These are the 18 key players in Greece's crisis negotiations

Greece’s crisis negotiations are rolling on, and the country’s radical new government is currently still at loggerheads with Europe’s most important decision-makers.

Greece wants to renegotiate a more favourable bailout deal from Europe, with less austerity. Europe’s finance ministers want the country’s current bailout to continue. Without a deal, Greece’s international credit runs dry at the end of February.

But who has Greece got fighting in its corner, and who is the new government going up against?

There are a handful of key decision-makers in the process, some of whom are loud and prominent, and some of whom take a background role.

18.) Lazard Banker Mattieu Pigasse - Pigasse is both a highly regarded financier and a 'pro-market socialist' advising the Greek government on its debt negotiations.

17 and 16.) Finance ministers Luis de Guindos (Spain) and Michael Noonan (Ireland) - Both countries struggled in the euro crisis and are now taking tough stances on Greece, backing the current bailout.

15.) IMF Managing Director Christine Lagarde - The IMF holds a large amount of Greek debt, and its stance holds huge sway around the world.

International Monetary Fund (IMF) Managing Director Christine Lagarde gestures as she arrives at a G-24 meeting during 2013 Spring Meeting of the International Monetary Fund and World Bank in Washington, April 18, 2013.

14.) Bank of Greece Governor Yannis Stournaras - He's responsible for taking Greek banks' case to the ECB, especially crucial if they need emergency assistance.

13.) Minister of Productive Reconstruction Panagiotis Lafazanis - He's a leading light of Syriza's left, and will keep pressure on Tsipras to take a hard line.

12.) EU Commission President Jean Claude Juncker - the most important single figure in the Commission, which makes up a third of Greece's international creditor 'Troika'.

11.) European Commissioner Pierre Moscovici - He's the European Commission's point man on Greek negotiations, and likely to be more friendly to Athens.

European Commissioner for economics, taxation and customs Pierre Moscovici attends a press conference after an Euro zone finance ministers meeting in Brussels December 8, 2014. REUTERS/Eric Vidal

9 and 10.) Italy's Matteo Renzi and Pier Carlo Padoan - Italy's PM and finance minister have emerged as Greece's (sceptical) friends in the talks.

Italy's Prime Minister Matteo Renzi (L) talks with Finance Minister Pier Carlo Padoan during a confidence vote at the Senate in Rome February 24, 2014.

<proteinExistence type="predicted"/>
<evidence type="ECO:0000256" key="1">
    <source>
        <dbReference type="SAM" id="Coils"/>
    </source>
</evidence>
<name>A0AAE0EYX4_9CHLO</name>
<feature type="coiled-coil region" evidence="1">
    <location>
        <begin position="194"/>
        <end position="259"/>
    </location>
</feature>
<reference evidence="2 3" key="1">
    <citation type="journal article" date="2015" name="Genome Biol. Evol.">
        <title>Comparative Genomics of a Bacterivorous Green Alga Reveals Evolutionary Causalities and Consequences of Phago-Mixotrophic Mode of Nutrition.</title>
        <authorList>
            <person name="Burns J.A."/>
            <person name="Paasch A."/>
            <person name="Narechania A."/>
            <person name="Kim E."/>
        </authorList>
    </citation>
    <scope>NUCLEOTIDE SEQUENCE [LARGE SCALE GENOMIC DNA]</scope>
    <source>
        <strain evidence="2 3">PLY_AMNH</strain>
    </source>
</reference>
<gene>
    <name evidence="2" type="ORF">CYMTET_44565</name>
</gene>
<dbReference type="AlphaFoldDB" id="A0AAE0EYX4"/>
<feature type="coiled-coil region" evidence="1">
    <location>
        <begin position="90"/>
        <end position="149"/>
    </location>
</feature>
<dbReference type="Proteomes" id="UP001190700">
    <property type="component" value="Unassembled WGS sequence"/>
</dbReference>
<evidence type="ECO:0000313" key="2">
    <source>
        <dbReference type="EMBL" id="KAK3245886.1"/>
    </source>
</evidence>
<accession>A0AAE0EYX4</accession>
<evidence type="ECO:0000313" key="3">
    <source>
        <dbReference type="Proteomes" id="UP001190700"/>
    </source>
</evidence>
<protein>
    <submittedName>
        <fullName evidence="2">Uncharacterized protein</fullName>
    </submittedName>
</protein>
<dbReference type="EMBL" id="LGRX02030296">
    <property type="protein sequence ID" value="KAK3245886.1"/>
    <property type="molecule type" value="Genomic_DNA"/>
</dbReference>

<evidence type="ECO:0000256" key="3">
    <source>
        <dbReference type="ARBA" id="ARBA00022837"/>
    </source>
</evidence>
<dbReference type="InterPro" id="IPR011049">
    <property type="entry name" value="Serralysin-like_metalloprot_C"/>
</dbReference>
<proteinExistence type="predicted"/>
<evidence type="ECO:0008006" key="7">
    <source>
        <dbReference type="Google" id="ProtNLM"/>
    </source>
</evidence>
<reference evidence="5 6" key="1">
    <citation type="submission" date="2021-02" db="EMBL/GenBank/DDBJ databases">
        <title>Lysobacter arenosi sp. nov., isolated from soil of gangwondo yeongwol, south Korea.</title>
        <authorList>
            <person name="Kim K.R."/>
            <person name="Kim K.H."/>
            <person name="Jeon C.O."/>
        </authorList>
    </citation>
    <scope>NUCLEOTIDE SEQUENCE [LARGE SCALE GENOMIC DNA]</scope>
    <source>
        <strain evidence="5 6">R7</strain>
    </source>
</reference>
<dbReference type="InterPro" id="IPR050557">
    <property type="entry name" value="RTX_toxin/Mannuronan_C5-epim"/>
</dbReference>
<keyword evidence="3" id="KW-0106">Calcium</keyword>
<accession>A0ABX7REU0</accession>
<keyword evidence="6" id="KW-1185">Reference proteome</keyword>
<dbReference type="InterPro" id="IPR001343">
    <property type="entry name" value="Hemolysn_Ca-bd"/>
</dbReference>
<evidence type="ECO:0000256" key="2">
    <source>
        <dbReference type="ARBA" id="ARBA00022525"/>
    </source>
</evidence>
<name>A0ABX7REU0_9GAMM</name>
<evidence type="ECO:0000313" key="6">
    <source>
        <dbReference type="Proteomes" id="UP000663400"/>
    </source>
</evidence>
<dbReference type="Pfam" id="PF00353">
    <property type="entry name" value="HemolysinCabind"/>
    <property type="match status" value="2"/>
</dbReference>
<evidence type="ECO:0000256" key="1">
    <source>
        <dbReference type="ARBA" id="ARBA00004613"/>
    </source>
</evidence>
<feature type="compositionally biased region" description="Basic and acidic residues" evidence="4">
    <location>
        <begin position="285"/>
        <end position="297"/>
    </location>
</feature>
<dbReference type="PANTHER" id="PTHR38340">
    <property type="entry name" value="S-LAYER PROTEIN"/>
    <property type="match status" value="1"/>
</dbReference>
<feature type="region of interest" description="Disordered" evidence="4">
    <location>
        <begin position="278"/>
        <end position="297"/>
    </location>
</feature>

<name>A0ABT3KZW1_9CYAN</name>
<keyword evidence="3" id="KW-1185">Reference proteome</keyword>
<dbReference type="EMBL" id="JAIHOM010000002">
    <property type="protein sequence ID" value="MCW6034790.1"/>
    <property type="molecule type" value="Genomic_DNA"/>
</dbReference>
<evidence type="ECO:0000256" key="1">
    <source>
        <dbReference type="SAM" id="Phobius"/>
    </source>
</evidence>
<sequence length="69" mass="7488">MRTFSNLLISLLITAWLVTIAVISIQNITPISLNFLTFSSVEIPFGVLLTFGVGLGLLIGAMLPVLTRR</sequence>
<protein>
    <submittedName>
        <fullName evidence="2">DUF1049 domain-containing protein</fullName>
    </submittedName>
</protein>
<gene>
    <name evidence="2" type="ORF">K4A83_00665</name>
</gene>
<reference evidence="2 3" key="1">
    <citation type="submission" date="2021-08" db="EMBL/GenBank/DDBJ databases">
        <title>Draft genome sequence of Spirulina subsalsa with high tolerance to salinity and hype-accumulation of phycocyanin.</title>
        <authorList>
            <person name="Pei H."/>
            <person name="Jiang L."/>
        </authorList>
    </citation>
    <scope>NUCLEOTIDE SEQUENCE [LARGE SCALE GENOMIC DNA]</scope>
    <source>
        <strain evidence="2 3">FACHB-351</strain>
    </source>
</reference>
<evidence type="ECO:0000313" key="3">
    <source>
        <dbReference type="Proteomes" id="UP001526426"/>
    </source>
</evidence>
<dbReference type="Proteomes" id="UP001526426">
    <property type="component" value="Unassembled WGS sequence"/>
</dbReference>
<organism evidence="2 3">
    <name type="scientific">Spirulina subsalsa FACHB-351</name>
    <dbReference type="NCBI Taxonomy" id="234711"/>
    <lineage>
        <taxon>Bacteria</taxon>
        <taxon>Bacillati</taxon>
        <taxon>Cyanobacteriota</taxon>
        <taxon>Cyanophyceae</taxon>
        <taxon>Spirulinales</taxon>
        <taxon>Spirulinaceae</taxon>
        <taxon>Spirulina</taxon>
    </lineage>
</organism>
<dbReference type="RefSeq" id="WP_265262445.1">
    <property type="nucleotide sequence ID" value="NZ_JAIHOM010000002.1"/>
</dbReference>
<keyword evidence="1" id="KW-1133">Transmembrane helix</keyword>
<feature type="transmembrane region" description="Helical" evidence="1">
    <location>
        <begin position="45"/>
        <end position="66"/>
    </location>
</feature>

8.) German Finance Minister Wolfgang Schaeuble - He's the unofficial leader of the finance ministers taking a hardline stance against Greece.

German Finance Minister Wolfgang Schaeuble speaks during the Bundesbank Banking Congress 'Symposium on Financial Stability and the Role of Central Banks' in Frankfurt, February 28, 2014.

7.) Eurogroup Chairman Jeroen Dijsselbloem - He's charged with chairing the Eurogroup of finance ministers, who'll decide on any Greek deal.

5 and 6.) France's Francois Hollande and Michel Sapin - France is likely to try and play peacemaker between Greece and Germany, and may have a hand in drafting a deal.

4.) German Chancellor Angela Merkel - Though her finance minister represents Germany in the eurogroup, the final decision on Germany's stance belongs to Merkel.

German Chancellor Angela Merkel waves to another Member of the Bundestag before leaving the German Federal Parliament in Berlin, Friday, May 7, 2010.

3.) Finance Minister Yanis Varoufakis - Varoufakis is tasked with representing Greece in the negotiations. His successes or failures at bargaining are crucial to the country's future.

Greek Finance Minister Yanis Varoufakis speaks during his meeting with Britain's Chancellor of the Exchequer, George Osborne, at Downing Street in London February 2, 2015.

2.) Mario Draghi and the ECB - The position the ECB takes on assistance for Greek banks could save or kill Greece's euro membership.

1.) Prime Minister Alexis Tsipras - Tsipras is now Greece's most important single decision maker. If he and his finance minister disagree, in the end he calls the shots.

The head of radical leftist Syriza party Alexis Tsipras speaks to supporters after winning the elections in Athens January 25, 2015.

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